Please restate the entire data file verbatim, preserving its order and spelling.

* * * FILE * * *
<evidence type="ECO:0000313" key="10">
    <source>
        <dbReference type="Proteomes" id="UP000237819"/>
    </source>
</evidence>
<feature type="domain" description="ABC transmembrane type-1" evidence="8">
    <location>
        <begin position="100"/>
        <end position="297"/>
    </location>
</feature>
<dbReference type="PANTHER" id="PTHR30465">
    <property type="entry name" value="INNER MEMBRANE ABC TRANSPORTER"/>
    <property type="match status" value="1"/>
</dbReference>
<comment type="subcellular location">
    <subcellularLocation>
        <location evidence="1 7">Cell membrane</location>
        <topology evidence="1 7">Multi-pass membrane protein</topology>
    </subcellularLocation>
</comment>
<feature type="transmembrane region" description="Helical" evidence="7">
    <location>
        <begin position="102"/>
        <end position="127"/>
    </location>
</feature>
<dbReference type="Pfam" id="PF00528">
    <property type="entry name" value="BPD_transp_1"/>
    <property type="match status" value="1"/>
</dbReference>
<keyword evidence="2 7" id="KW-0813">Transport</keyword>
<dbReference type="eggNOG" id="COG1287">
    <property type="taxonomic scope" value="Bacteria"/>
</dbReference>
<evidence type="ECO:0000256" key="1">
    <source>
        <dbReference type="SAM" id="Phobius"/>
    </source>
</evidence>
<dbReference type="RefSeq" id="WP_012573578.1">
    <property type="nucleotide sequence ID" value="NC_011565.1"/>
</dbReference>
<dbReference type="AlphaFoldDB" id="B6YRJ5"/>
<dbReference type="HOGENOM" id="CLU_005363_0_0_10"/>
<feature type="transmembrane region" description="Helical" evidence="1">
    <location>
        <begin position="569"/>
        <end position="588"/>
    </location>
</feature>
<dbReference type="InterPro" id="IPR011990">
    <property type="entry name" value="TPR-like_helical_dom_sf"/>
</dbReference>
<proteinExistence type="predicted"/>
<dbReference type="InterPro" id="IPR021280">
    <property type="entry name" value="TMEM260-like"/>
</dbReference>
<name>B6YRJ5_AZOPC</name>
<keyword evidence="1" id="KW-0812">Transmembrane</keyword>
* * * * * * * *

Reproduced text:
<evidence type="ECO:0000313" key="10">
    <source>
        <dbReference type="Proteomes" id="UP000237819"/>
    </source>
</evidence>
<feature type="domain" description="ABC transmembrane type-1" evidence="8">
    <location>
        <begin position="100"/>
        <end position="297"/>
    </location>
</feature>
<dbReference type="PANTHER" id="PTHR30465">
    <property type="entry name" value="INNER MEMBRANE ABC TRANSPORTER"/>
    <property type="match status" value="1"/>
</dbReference>
<comment type="subcellular location">
    <subcellularLocation>
        <location evidence="1 7">Cell membrane</location>
        <topology evidence="1 7">Multi-pass membrane protein</topology>
    </subcellularLocation>
</comment>
<feature type="transmembrane region" description="Helical" evidence="7">
    <location>
        <begin position="102"/>
        <end position="127"/>
    </location>
</feature>
<dbReference type="Pfam" id="PF00528">
    <property type="entry name" value="BPD_transp_1"/>
    <property type="match status" value="1"/>
</dbReference>
<keyword evidence="2 7" id="KW-0813">Transport</keyword>
<dbReference type="eggNOG" id="COG1287">
    <property type="taxonomic scope" value="Bacteria"/>
</dbReference>
<evidence type="ECO:0000256" key="1">
    <source>
        <dbReference type="SAM" id="Phobius"/>
    </source>
</evidence>
<dbReference type="RefSeq" id="WP_012573578.1">
    <property type="nucleotide sequence ID" value="NC_011565.1"/>
</dbReference>
<dbReference type="AlphaFoldDB" id="B6YRJ5"/>
<dbReference type="HOGENOM" id="CLU_005363_0_0_10"/>
<feature type="transmembrane region" description="Helical" evidence="1">
    <location>
        <begin position="569"/>
        <end position="588"/>
    </location>
</feature>
<dbReference type="InterPro" id="IPR011990">
    <property type="entry name" value="TPR-like_helical_dom_sf"/>
</dbReference>
<proteinExistence type="predicted"/>
<dbReference type="InterPro" id="IPR021280">
    <property type="entry name" value="TMEM260-like"/>
</dbReference>
<name>B6YRJ5_AZOPC</name>
<keyword evidence="1" id="KW-0812">Transmembrane</keyword>